Colorado Democrats control 100% of state government — both legislative chambers, all statewide offices, and the University of Colorado Board of Regents. That means they own the sad state of Colorado’s economy and must begin fixing it.

New data from the U.S. Bureau of Labor Statistics tell us how Democratic policies harm the working class and the poor — demographics comprised disproportionately of minorities — while allowing high-wage professionals to flourish.

Colorado’s seasonally adjusted unemployment rate went from a troubling 6.4% in November to an abysmal 8.4% in December — a number reminiscent of the country’s last sustained recession.

The 8.4% unemployment rate ranks as the fourth-worst in the country. In less than a year, Colorado has gone from having the country’s 10th-best economy to having nearly the worst unemployment rate. Only Hawaii, Nevada, and California are worse off. Colorado has fallen below New York, New Jersey, Illinois, Michigan, and other states that have struggled mightily with the pandemic and have seen the exodus of employers, jobs, and residents for most of the past decade.

The data tell us the people struggling in the country’s fourth-worst unemployment state are those who can least afford income disruptions. They are mostly workers in the hospitality industry — meaning restaurants, hotels and resorts — which has been unfairly and unscientifically targeted by the state’s shutdown orders and occupancy restrictions.

Meanwhile, established professionals — typically the demographic with savings and other assets — are better off as a group than before the pandemic.

The latest report shows Colorado’s “leisure and hospitality” sector lost 26.4% of jobs from December 2019 through December 2020. In the month preceding Hanukkah, Christmas, and other winter holidays Coloradans lost more than 36,000 leisure and hospitality jobs. That’s mostly because Gov. Jared Polis ordered most restaurants closed for indoor dining just as the weather turned cold.

As waiters, cooks, and other service industry workers lost their incomes, those in professional and business services saw a year-to-date employment increase of nearly 2% and a 1.1% increase from November through December.

Colorado workers suffered substantially more than their higher-wage professional peers — and more than their working-class contemporaries in most other states — because some of the country’s strictest controls on the restaurants, hotels, and resorts cost them their jobs. It is no more complicated than that. The governor imposed these restrictions despite scientific evidence, as provided by the Colorado Department of Public Health and Environment, showing no link between indoor dining and any substantial spread of COVID-19.

The COVID-19 policies represent only part of what the controlling political party has in store for the working class. Colorado’s new oil and gas regulatory system, which places environmentalism above the need for energy and jobs, threatens hundreds of thousands of working-class jobs provided by the oil and gas industry and related employment sectors.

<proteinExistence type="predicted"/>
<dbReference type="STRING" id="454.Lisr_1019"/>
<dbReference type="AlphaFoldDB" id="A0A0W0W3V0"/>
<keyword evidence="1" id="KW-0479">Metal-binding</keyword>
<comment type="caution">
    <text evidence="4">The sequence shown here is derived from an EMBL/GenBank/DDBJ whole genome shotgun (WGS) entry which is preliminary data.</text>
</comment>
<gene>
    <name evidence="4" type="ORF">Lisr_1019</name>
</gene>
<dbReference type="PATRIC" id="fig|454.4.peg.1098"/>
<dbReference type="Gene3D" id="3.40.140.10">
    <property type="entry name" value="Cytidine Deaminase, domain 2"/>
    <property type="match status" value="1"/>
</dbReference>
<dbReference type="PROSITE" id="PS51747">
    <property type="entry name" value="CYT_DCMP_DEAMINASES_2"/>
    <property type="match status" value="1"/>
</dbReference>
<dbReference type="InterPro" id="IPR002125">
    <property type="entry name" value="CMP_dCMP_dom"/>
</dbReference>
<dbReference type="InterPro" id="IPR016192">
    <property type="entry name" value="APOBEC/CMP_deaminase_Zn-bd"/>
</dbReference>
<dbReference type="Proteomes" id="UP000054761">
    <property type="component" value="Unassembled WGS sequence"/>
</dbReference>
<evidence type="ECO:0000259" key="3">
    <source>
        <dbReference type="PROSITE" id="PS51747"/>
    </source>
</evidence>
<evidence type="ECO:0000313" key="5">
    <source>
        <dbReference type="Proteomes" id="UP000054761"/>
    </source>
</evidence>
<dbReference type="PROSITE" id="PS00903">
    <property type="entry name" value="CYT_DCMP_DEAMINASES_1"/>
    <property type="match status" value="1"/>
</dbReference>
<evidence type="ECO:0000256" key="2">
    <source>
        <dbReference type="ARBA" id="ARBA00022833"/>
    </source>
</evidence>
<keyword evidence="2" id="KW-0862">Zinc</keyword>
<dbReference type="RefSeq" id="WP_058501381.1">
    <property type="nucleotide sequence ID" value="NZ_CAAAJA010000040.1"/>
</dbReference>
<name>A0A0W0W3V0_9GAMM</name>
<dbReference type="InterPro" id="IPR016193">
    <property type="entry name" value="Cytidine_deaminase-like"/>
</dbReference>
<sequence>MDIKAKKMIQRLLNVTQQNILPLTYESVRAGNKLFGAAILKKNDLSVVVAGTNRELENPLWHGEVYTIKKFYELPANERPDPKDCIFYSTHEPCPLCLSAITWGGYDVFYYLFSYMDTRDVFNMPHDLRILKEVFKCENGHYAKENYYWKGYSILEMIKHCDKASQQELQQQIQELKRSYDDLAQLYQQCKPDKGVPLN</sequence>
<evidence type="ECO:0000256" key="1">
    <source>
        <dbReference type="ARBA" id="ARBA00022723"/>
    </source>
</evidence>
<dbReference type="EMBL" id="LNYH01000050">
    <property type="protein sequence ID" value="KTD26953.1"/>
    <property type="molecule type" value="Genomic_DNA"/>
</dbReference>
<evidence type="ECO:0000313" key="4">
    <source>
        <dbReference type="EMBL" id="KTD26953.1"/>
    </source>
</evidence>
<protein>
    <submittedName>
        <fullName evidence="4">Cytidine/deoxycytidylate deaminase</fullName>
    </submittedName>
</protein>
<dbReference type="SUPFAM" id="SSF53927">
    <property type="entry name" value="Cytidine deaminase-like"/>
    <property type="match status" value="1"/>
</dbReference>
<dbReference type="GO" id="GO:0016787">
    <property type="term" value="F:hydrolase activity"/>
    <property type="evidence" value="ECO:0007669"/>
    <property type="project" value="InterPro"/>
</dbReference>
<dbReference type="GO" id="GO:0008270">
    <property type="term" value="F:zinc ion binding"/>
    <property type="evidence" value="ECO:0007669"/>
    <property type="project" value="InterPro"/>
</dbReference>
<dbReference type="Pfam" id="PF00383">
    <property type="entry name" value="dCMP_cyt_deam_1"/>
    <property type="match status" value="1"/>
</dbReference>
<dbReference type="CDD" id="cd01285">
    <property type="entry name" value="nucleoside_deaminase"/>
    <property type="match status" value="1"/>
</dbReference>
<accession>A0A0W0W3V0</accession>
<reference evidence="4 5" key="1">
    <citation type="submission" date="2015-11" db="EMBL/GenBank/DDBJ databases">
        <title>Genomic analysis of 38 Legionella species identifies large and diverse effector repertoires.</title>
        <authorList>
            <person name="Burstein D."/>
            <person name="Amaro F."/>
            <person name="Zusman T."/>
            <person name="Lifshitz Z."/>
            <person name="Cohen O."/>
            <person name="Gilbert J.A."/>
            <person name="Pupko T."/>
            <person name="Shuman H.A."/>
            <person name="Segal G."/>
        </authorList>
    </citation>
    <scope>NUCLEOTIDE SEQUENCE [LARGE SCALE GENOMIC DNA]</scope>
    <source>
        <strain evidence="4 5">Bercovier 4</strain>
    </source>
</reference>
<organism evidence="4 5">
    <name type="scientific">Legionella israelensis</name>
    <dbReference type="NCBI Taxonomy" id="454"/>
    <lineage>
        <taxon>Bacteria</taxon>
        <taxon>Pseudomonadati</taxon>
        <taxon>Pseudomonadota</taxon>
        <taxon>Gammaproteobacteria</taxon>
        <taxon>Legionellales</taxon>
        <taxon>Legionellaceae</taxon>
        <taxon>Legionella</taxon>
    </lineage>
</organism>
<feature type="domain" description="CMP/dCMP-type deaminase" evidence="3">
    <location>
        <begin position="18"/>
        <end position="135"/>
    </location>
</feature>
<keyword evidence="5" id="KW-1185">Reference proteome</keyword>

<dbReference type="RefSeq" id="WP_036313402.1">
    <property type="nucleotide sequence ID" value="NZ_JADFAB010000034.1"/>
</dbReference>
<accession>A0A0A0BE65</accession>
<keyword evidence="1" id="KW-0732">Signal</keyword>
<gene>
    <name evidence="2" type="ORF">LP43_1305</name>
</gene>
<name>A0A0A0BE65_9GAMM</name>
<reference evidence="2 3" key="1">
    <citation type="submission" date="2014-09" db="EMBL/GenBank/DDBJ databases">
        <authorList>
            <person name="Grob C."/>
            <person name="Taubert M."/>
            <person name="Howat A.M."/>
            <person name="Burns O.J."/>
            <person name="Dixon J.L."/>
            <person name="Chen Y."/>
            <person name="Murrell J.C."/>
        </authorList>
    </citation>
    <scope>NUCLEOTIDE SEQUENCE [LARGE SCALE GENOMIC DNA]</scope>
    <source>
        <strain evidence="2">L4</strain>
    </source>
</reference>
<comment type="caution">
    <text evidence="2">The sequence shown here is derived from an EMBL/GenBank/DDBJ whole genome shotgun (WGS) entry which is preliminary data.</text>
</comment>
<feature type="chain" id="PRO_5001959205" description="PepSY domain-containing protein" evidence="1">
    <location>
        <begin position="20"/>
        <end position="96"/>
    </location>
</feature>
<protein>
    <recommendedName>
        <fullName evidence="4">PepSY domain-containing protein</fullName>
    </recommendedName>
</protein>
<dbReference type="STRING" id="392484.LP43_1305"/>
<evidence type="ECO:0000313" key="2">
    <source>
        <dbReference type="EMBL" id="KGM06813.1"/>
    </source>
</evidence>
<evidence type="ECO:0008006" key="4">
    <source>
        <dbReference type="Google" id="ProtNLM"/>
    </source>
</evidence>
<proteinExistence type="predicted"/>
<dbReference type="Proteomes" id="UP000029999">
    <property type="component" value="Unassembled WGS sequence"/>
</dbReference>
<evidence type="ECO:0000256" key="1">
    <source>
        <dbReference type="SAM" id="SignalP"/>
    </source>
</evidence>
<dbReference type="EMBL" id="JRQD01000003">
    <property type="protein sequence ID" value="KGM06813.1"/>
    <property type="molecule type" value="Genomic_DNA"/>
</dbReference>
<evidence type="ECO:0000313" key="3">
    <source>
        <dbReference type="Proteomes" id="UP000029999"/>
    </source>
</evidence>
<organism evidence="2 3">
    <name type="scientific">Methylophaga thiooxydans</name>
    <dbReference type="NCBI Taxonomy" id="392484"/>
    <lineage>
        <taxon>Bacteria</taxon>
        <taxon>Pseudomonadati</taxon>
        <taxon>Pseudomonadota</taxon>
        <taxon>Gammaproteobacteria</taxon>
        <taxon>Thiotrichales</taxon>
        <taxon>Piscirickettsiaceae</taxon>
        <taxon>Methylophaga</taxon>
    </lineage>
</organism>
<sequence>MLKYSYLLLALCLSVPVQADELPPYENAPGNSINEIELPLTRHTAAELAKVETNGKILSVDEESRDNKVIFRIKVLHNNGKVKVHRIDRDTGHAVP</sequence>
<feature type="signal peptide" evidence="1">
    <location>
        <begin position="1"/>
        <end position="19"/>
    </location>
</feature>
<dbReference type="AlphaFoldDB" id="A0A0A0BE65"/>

The state government’s increasing hostility toward energy combines with new policies by President Joe Biden, and the Democratic majority in the U.S. House and Senate, to stop oil and gas production on federal lands.

The political establishment’s careless disregard for traditional employment threatens to keep Colorado among the republic’s poorest-performing economies. Over a decade, the energy and hospitality sectors provide billions in tax revenues and economic activities that fund schools, transportation, public safety, health care, and everything else that defines any state’s quality of life.

If Colorado’s comfortable politicians and professionals continue their palpable disregard for the proletariat, they will do so at a sustained expense to Colorado’s economy. That means more underfunded schools. It means we can forget about the future funding of all-day kindergarten, paid family leave, safe roads, advanced public safety, improved mental health services, and the prospect of more good high-tech employers bringing their payrolls to Colorado.

The professional workforce may not see the struggles of single parents laid off from restaurant jobs. They may not see the lost hope and sadness of a family that loses the solid income of a fracking job.

Sociology and economics tell us one thing for certain: we all need each other, even the most successful among us. When society imposes and tolerates hardships on the working class, all others will eventually feel the pain.


(c)2021 The Gazette (Colorado Springs, Colo.)

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